In reality ....... I get a phone call at 3.50 from hubby telling me he's off to the Children's hospital with Noah as he's fallen over on his way out of school and his elbow looks a little swollen. Ah well, if he's anything like Ben it'll be just bruising, we'll be home again in a couple of hours......
So we got booked in and waited for the consultant. She took one look before declaring she was sending him for an x-ray and would "be very surprised if it came back normal". We were seen by x-ray really quickly ......
... and yup sure enough he had shaved a piece clean off his elbow bone (I'm sure it has a medical name) and would need putting in plaster to fix it back together. The question was whether this would be enough.
|Ben was so excited about the x-ray part|
Again we were seen really quickly by the plaster team who wrapped him up before having another x-ray. It hadn't done the job, the 'extra bit' was still loose in his arm and he'd need an operation.
Unfortunately hubby had let him have something to nibble on when he got to the hospital as he was hungry after school which would have meant they couldn't have operated until at least 10pm, instead we were sent home at 7pm and asked to come back Friday morning at 7.45 when the department opens.
So Friday morning (with hubby having to take time off work) he took Noah down to the Children's Hospital and I stayed at home to take Ben to school setting off to meet him afterwards. When I got to the hospital (about 9.30) Noah had already been taken into theatre with an estimated completion time of an hour. We were given a fab contraption which allows you to go anywhere in the hospital grounds (if you stray too far music goes off to warn you). When your child is out of theatre and in recovery then this vibrates, you find the nurses and they let recovery know to come and get you. This is brill if you're not one that enjoys sitting around or you want to go and get something to eat but are worried the staff won't be able to find you.
After 2 hours we went to find a nurse as we were getting a little concerned about how much longer the op was taking, as we did so the nurse looking after him spotted us and let us into recovery as he was stirring. I questioned why were weren't buzzed and another nurse gave a flat "because he hadn't fully woken up and I didn't do it yet", This second nurse had no people skills what-so-ever and the idea we may have been concerned was to her of no importance. We were then taken up to the ward on the Theatre Admissions Unit (TAU) where Noah slept for another hour.
The staff here were, on the whole, lovely. They chatted when they came to do his obs, made him some toast when he woke up and had a drink ready. Well over an hour after getting to this ward we met another nurse who made it obvious we were the least of her priorities. She asked if we had been told what had happened in the op (we said no) and she to be honest didn't really seem that bothered and didn't actually explain anything other than what type of pot they had put on (we'd already been told this info). We were told that we would need to return in a week for him to be checked and a new cast put on and that they were trying to make an appointment. I made (what I thought to be) a quite reasonable request for it to be outside of school pick up/ drop off due to Ben and working arrangements. To be told "well I'll ask but you'll just have to take your other son to school late won't you", I made her aware this was not a sensible suggestion. Of course Noah's health comes first but this absolutely astounded me..... and yes they did book it for 9.20am and told me if I didn't like it I could ring them myself and try to get a different time, fortunately it's on a day my work will be flexible with me going in late.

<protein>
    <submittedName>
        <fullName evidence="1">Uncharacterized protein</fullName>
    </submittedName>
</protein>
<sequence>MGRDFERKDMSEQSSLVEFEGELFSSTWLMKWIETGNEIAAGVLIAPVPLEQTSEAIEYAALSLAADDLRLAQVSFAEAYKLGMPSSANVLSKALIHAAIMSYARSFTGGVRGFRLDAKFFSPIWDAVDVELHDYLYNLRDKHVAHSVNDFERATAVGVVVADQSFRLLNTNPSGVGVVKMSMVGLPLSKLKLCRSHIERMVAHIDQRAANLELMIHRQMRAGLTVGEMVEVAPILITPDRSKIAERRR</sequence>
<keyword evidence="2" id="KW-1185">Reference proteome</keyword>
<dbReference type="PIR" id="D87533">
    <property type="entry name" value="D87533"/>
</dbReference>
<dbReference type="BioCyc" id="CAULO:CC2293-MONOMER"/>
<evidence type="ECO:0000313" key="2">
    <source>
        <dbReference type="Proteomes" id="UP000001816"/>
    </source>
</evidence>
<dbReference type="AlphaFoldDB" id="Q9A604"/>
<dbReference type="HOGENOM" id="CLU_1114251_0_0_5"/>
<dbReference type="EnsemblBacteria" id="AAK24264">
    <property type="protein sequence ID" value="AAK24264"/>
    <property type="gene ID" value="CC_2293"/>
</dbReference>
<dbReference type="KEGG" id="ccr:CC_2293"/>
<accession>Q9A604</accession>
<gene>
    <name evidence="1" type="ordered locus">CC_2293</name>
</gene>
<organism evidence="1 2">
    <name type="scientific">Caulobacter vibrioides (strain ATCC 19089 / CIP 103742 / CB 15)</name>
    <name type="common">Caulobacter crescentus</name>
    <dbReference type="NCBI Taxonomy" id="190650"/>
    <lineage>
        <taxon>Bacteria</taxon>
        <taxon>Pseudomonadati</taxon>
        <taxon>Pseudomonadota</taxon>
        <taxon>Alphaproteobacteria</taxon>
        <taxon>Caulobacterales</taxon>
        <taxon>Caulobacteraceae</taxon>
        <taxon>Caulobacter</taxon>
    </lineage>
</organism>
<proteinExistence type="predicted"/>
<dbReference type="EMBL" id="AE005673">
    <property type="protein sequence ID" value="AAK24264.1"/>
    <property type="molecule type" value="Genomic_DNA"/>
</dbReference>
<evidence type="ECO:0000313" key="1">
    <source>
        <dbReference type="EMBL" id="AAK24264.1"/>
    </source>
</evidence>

As soon as Noah was more alert he asked to go and play with the toys he'd been playing with before his operation and we were told this wasn't a problem.
Hubby was soon sent to tell us if he wanted to play he could go to the discharge room where there were toys and a TV. OK, except there weren't any toys. There was a handful of books and a couple of baby puzzles so we sat and watched cartoons on TV until they came to do his sling/ take his cannula out and let us go home (1pm). I mentioned we'd have to go and get some more paracetamol/ ibuprofen as running out and this is exactly what I had to do, even though the child in the bed next to us got a prescription for it.... perhaps it is because we are working parents?? obviously it's not expensive but if he's going to be in pain/ plaster for 4 weeks+ it's all going to add up. I'm also not sure how the school respond to giving pain killing medicines if they are not prescribed, luckily we only live 5 mins away so can nip up and give him a dose if required.
I'd like to thank Alison (in recovery), Emily (student nurse on the TAU), the nurse who did his obs also the male volunteer who made Noah toast (both on the ward, who's names I didn't catch) and everyone we met in A&E at Sheffield Children's Hospital as they were lovely, nothing was too much trouble and they are just the sort of people you want looking after your child. As for rude 1 and 2 I didn't get their names and that's probably a good thing,, I pray they were just having a bad day!!
As for Noah, he wasn't fazed by the experience in the slightest. He only remembers he has a cast on when he tries to move or it hurts a little.... and it's not affected his ability to play on the PlayStation in the slightest!
I'd also like to thank the Teddy Bear hospital as I'm sure our visits to you have helped the boys have no fear of hospitals.